Banks are facing increasing pressure to grow their business in the era of digital disruption and open innovation. Profound changes in consumer behaviour, technological innovations, the availability of a massive amount of data and the connected lifestyle of customers have led to a blurring of industry boundaries.
Today’s consumers are choosing to spend their time and money on enjoyable experiences that enrich their lives. While everything a brand does – the way it does its marketing, research, customer services and more – all play a role in shaping the customer’s experience, it is worth noting that customers’ expectations are shaped by their interactions within different industries. In the financial service industry consumers expect more from their bank given that their customer relationship would typically go back many years, if not decades.
According to recent global research from Priority Pass, customers value experiences over material goods, especially those experiences that can be shared. In the survey, the top five favourite activities of respondents across Asia Pacific were travel focused. Cultural holidays overseas received the biggest injection of cash, with respondents spending an average of US$1,437 a year on them – more than 50% the amount spent on luxury items (US$942). What’s more, if given a US$300 cash gift, a quarter of respondents (23%) in APAC would spend it on a trip away, with only 5% opting to make a purchase.
Customers look for more meaning from their expenditure, time and hobbies. When financial brands deliver great or valuable experiences, they take steps towards a more powerful and engaging type of loyalty. So what does this mean for banks looking to capture consumers’ hearts and wallets in this new age of experience?
Rethinking loyalty options
Banks and traditional card providers have been forced to shake up their strategies in terms of technologies to match the services they deliver and the ways they boost brand loyalty. Banks need to identify opportunities to enhance customer experience across not only their staple financial products but also anything that touches the personal lives of the consumers. As travel has become a key indicator of the quality of life for connected consumers, banks need to engage with customers at the centre of a lifestyle ecosystem, providing them with relevant, compelling and smarter travel benefits to truly differentiate their brand. This will become an integral reason for customers to remain loyal.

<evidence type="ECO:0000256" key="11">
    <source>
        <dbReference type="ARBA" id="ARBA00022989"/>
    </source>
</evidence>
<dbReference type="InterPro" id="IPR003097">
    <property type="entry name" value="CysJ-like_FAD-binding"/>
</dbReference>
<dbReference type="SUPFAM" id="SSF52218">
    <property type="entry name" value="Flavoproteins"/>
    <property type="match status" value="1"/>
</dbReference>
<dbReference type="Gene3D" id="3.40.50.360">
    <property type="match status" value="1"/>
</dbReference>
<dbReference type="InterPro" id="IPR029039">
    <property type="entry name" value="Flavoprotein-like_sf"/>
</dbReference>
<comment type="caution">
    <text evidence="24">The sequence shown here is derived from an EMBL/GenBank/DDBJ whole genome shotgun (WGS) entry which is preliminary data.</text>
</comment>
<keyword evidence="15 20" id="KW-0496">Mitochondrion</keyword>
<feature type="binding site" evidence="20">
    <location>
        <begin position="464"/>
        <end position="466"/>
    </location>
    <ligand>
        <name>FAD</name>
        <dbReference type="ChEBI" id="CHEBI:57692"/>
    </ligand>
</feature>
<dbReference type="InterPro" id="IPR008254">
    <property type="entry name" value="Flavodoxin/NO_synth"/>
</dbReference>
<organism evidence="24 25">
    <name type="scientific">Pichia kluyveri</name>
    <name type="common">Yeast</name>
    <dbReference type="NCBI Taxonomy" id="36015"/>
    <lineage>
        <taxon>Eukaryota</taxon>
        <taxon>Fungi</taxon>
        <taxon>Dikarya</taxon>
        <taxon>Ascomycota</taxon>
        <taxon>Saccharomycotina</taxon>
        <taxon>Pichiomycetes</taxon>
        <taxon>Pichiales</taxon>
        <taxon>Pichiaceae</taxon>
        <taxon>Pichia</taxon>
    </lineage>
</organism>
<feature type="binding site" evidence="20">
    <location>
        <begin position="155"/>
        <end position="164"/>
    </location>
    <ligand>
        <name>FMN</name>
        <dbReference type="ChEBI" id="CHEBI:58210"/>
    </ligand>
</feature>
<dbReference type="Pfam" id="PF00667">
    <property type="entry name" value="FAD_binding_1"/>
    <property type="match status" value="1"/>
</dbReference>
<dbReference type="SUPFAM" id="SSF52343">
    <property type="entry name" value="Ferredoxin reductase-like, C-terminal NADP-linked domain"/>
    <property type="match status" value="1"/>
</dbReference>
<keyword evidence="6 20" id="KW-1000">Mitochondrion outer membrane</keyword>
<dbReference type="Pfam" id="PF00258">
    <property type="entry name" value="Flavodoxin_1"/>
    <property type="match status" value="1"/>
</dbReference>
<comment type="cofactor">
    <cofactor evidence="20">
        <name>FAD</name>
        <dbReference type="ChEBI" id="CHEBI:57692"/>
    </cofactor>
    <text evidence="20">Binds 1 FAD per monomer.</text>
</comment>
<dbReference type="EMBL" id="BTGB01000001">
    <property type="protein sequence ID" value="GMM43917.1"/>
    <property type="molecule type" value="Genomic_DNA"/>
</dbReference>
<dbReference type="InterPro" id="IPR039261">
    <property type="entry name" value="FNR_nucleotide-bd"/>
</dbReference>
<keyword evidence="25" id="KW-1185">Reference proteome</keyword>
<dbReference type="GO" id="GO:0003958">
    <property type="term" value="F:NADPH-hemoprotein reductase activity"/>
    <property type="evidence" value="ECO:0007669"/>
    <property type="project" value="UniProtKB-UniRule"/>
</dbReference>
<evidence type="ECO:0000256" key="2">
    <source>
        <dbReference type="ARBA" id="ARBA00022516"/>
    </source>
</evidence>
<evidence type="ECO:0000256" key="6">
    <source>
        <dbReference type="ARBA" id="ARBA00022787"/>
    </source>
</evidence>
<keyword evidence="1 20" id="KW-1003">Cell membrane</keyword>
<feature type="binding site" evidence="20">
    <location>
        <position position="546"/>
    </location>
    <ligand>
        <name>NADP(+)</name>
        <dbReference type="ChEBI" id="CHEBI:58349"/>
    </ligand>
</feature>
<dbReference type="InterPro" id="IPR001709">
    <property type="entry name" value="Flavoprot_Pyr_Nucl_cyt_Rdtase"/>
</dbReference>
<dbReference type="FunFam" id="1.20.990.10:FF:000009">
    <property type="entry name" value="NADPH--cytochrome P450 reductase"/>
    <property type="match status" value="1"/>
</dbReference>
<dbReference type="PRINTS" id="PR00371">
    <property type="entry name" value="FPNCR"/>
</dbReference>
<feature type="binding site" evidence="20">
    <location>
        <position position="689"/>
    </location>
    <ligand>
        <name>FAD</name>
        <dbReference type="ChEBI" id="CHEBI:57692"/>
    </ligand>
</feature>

Reinventing cross-industry collaboration
In the era of the experience economy, regardless of whether it is directly attributable to the brand or not, an experience can enhance or taint a customer’s overall perception. Also, customers expect each experience to be at least the same as or better than the last. With the study revealing that customers love to share their experiences during travel, this should encourage bank marketers to look beyond their core offerings and establish cross-industry partnerships for delivering seamless travel experiences for their customers. Banks should put themselves in their customers’ shoes and consider the option, for example, of offering their customers access to an airport lounge in the event of a flight delay. This would be a great opportunity to create a moment of truth for emotional loyalty for their brand.
Experience is king, and it won’t be dethroned anytime soon.